April 1, 2015 Facebook Twitter LinkedIn

Lisa Michienzi, Intern, Communications & Media Relations  

For many students choosing to study abroad, the move to Canada can be a bit of a challenge. Not only are they in a new place and a new country, but international students are also surrounded by many cultural ideals that are very different from those of home.

At King’s the goal is to be able to make the transition of studying on our campus easier by promoting multiculturalism and diversity on campus through cultural events, clubs and organizations.

King’s is home to a large international community, with 513 students coming from 25 countries to receive a world-class education.

International students benefit our community by studying here as they bring with them their wonderful culture and traditions, and share that knowledge with our community, making the King’s culture one of rich diversity.

One of the largest clubs on Western’s campus, the Caribbean Students Organization (CSO) is very active in showcasing Caribbean culture to the London community. The club has a strong presence at King’s and plays a vital role in the campus community.

King’s third year student in Business Management and Organizational Studies (BMOS) and Vice President of Finance for the CSO Rena Mortimer, says that the club “represents a home away from home for Caribbean students.”

“Our main goal is to be a hub for awareness and education on campus of Caribbean culture and we also strive to showcase our culture in the wider London community,” says Mortimer.

A number of events are planned by the club each year to accomplish this goal, with the club hosting lectures and fashion shows, and participating in Cultural Fests on campus, including the King’s Cultural Festival, and other festivals hosted independently.

A big component of the clubs efforts to showcase their culture is also to raise awareness of issues in the Caribbean, and to support aid and charitable efforts there.

Most recently, the Caribbean Students Organization brought Stephanie Marley, daughter of renowned musician and activist the late Bob Marley, to campus to talk about humanitarian aid as part of their Culture show. Stephanie Marley is a Western alumna, and passionate about aid efforts, and reinforcing how important humanitarian efforts are in the global community. As Mortimer recounts “she was extremely inspiring and connected with all of the students and faculty present.” Her presentation was very engaging, and personalized, as she brought with her exclusive gifts from the House of Marley, and ensured all who attended left with a gift, a token of her appreciation for inviting her to speak.

The club knows the importance of what it is like to give back to the community.

The Caribbean Club works with an organization called the Backpack project, a not-for-profit organization centered in Toronto. The CSO donates a portion of their revenues to the Backpack project, which provides school supplies and personal hygiene products to children in low-income families living in Caribbean countries such as Guyana and Trinidad. The organization puts together pre-packaged backpacks containing items including books and stationary, as well as soap and deodorant.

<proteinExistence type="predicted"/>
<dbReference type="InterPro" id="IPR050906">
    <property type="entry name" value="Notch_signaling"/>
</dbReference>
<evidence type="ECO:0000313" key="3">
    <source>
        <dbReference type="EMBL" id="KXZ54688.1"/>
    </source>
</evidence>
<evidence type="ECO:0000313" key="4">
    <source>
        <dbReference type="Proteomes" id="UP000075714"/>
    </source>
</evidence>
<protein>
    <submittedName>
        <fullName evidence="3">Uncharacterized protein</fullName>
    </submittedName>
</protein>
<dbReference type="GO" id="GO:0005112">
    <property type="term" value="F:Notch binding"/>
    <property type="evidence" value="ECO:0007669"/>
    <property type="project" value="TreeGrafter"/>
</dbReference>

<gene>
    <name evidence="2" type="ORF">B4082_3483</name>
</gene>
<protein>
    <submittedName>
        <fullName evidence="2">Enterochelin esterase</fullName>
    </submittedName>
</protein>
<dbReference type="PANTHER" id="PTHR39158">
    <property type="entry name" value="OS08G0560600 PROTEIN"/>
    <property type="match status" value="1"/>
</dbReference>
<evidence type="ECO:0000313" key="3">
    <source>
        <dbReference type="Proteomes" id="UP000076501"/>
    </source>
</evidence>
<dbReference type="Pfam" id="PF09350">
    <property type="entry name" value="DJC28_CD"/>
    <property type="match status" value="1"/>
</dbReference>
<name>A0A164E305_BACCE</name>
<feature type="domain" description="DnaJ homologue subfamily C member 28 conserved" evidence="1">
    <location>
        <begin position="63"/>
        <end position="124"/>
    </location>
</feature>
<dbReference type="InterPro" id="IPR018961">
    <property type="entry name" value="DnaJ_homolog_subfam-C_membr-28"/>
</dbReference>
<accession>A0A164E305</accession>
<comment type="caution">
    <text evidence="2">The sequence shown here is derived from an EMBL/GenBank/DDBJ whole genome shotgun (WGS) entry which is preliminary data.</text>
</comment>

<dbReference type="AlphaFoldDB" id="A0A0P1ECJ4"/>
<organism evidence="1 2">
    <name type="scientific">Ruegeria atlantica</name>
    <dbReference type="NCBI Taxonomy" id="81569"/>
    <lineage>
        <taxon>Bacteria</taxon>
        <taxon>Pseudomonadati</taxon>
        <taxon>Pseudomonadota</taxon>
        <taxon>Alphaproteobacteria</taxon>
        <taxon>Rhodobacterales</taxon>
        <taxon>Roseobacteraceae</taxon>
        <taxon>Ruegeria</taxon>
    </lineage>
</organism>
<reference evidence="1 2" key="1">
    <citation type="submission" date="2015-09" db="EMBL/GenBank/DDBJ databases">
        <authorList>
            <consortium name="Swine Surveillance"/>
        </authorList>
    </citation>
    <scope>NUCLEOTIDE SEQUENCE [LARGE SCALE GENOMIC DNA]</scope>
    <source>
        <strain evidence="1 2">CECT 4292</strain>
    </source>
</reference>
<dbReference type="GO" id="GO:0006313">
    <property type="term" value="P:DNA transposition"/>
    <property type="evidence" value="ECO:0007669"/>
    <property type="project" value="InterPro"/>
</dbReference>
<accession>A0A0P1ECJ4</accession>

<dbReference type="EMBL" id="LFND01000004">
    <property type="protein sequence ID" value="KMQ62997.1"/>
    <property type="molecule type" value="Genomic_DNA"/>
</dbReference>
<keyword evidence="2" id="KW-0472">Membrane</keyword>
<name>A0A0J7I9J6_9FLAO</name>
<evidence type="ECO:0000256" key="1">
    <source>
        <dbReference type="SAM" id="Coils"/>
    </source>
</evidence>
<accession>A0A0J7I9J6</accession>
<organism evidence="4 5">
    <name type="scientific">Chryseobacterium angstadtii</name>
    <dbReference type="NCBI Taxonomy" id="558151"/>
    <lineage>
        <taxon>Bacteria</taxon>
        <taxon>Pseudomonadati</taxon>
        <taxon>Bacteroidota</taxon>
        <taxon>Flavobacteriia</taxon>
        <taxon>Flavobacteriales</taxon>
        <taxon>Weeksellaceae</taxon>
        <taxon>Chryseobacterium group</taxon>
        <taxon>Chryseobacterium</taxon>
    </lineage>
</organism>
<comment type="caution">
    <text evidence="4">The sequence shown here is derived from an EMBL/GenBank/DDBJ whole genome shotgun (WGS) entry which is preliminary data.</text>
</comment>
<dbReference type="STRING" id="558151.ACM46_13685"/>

“It is an organization truly close to the core of what CSO stands for,” says Mortimer, regarding the opportunity to educate the Western community about a charitable organization for Caribbean students.

The organization also provides low-income families with resources to help their children pursue higher education, and help break their family’s cycle of poverty.

Just as CSO students provide support for their communities back home, King’s is proud to provide encouragement and support for its international students on campus.

“It is truly amazing how supportive King’s has been to CSO. Coy Millett, the President who is from Bermuda, and I are both King’s students so to receive so much support from the King’s community has been incredible. It just has strengthened the fact that King’s is a real community,” says Mortimer.

That sense of community at King’s is something Mortimer felt from before her first day on campus. “King’s was the only school I applied to in Canada,” recalls Mortimer.

She remembers receiving a call from the Vice President of Enrolment Services, Marilyn Mason, who explained to her what King’s is like, and the kind of experience she could have attending the King’s campus.

“She really made me feel comfortable even though I had never visited Kings,” says Mortimer. It really stood out to the third year BMOS student how nice and helpful everyone was here, and influenced her decision to come to King’s.

“I don’t just like going to King’s. I love it. It’s my second home and the place where I have grown, not just academically but personally and spiritually. King’s faculty and staff are distinct from every other university’s and going to King’s is one of the best decisions I’ve ever made,“ says Mortimer.

For more information about CSO, please visit the website www.westerncso.com, or their Facebook page www.facebook.com/WesternCSO.com. Any and all students in the wider Western community with and interest in or appreciation for Caribbean culture are encouraged to join.